Guillaume Tell, Royal Opera, ROH, Covent Garden, June 2015Posted on 30 June 2015
After the superb Proms concert performance of this opera four years ago, under Pappano with some of the same cast, this keenly anticipated new production fell sadly short.
A black-clad SWAT team with machine guns, lighting from stage rear that glares out at the audience, on-stage characters not in the drama — seen it all before. In this case a man in a red cloak and feathered Swiss hat appeared repeatedly, even laying down the arrow for shooting the apple, though Gesler’s right hand man Rodolphe produces the second arrow from nowhere — no hint of Tell taking two arrows from his quiver. ‘Red-cloak’ himself, a spirit of Swiss resistance, interacted extensively with Tell’s son Jemmy, who frequently plays with toy soldiers and reads an American 15 cent comic book … about William Tell.
This cliché-ridden production by ROH newcomer Damiano Michieletto haemorrhaged audience at each interval, achieved thunderous boos for the production team at the end, and massive booing during a gratuitous gang rape scene by the soldiers, who, by the way, were German rather than Austrian. Odd. Very odd, because if the occupiers were twentieth-first century Germans rather than fourteenth century Austrians, what was Switzerland? Greece? It didn’t make sense.
One might at least hope the excellent chorus, which plays such an important role in this opera, would be well choreographed — I wish. And Alessandro Carletti’s ineffective lighting, alternating between warm and cold seemingly at the flick of a switch, was a disappointment. Good lighting is something you are barely aware of, but presumably the director and his team wanted to strike a pose, or indeed many poses, ill-received here in London. Lord knows what will happen when the same team returns in December to produce Cav and Pag.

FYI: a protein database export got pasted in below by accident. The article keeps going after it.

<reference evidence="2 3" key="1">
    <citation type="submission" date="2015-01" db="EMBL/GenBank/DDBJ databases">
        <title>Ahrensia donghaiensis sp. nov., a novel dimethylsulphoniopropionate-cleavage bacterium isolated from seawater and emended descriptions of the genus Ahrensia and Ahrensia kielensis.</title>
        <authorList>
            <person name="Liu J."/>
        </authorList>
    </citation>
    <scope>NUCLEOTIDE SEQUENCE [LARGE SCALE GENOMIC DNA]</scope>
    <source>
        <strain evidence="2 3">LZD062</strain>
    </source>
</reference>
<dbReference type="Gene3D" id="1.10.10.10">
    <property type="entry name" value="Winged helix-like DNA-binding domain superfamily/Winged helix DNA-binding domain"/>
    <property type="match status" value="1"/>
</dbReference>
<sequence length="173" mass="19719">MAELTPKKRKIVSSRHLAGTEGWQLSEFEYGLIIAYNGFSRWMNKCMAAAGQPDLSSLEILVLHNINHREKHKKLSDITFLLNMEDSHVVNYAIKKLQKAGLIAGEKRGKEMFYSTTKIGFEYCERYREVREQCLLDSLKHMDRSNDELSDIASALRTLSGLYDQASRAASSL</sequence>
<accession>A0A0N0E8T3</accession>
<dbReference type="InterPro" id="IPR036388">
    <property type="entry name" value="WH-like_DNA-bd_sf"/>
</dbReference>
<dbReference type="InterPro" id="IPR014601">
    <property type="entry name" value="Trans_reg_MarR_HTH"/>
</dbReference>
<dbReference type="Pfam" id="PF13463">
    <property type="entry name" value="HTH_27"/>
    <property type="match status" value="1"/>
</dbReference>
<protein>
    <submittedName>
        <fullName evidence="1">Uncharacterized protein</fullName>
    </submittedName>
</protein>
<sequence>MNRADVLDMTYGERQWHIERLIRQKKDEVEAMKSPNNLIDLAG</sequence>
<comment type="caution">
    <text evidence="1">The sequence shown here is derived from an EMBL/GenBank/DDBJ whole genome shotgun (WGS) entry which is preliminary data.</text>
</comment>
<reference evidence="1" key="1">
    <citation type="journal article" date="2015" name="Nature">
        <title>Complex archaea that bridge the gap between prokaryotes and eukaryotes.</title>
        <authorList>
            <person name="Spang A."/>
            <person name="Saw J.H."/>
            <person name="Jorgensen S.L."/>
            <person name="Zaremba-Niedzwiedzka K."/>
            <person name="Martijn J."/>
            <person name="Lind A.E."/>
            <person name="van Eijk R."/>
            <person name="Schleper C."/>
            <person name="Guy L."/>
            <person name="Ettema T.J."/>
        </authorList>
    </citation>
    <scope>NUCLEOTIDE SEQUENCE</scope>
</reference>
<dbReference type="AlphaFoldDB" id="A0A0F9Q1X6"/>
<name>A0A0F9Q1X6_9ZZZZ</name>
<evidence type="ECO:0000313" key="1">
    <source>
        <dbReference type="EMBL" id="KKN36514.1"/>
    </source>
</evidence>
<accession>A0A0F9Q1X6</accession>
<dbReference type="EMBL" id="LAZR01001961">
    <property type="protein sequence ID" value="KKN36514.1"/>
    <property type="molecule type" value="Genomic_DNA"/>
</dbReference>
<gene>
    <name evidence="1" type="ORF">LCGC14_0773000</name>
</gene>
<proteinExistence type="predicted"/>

Musically it was another matter entirely. Antonio Pappano drew fine responses from the singers in a sincere and sensitive reading of Rossini’s score. Gerald Finley as William Tell delivered a performance both dramatically and vocally convincing, and Sofia Fomina gave a spirited portrayal of his son Jemmy (a soprano role), moving in an admirably boyish manner. In the vocally demanding role of Arnold, the young Swiss in love with Habsburg princess Mathilde, John Osborn produced fine vocal strength, and Malin Byström’s elegant Mathilde warmed up after a taut and nervous start. Arnold’s father Melcthal, killed in Act I, was superbly performed by Eric Halvarson, and Alexander Vinogradov as the Swiss patriot Walter Furst sang a fine bass, with that marvellous Act II trio by Tell, Arnold and Furst — one of the finest things Rossini wrote — only spoilt by a bloody Melcthal reappearing like Banquo’s ghost. This is the moment Arnold suddenly throws in his lot with the patriots after realising his father has been murdered, but the appearance of his ghost is overkill by the director, as was ‘red-cloak’s’ Act II Wotan-like plunging of a sword into the ground so that Jemmy could retrieve it. Self-indulgency on a grand scale, so no wonder that by the rape scene someone in the stalls called out, “One (f-expletive) step too far!”.
Among the occupiers, Nicolas Courjal delivered a very well sung Gesler, as did Michael Colvin as his right-hand man Rodolphe, with lesser roles for the besieged Swiss well handled by Enkelejda Shkosa as Tell’s wife Hedwige, and Samuel Dale Johnson as the herdsman Leuthold.
Yet despite its juvenile mish-mash of clichés and other ideas, such as the sapling-tree imagery, two fine production moments are worth mentioning: Gerald Finley’s excellent demonstration of target practice for his son, and the magical splitting of the apple on Jemmy’s head.
But disappointment turned to annoyance as the evening progressed — why did the ROH hire an Italian production team, untested in the sophisticated setting of Covent Garden, for two productions less than six months apart?
Performances continue on various dates until July 17, with a live cinema relay on July 5 and BBC Radio 3 broadcast on July 14 — for details click here.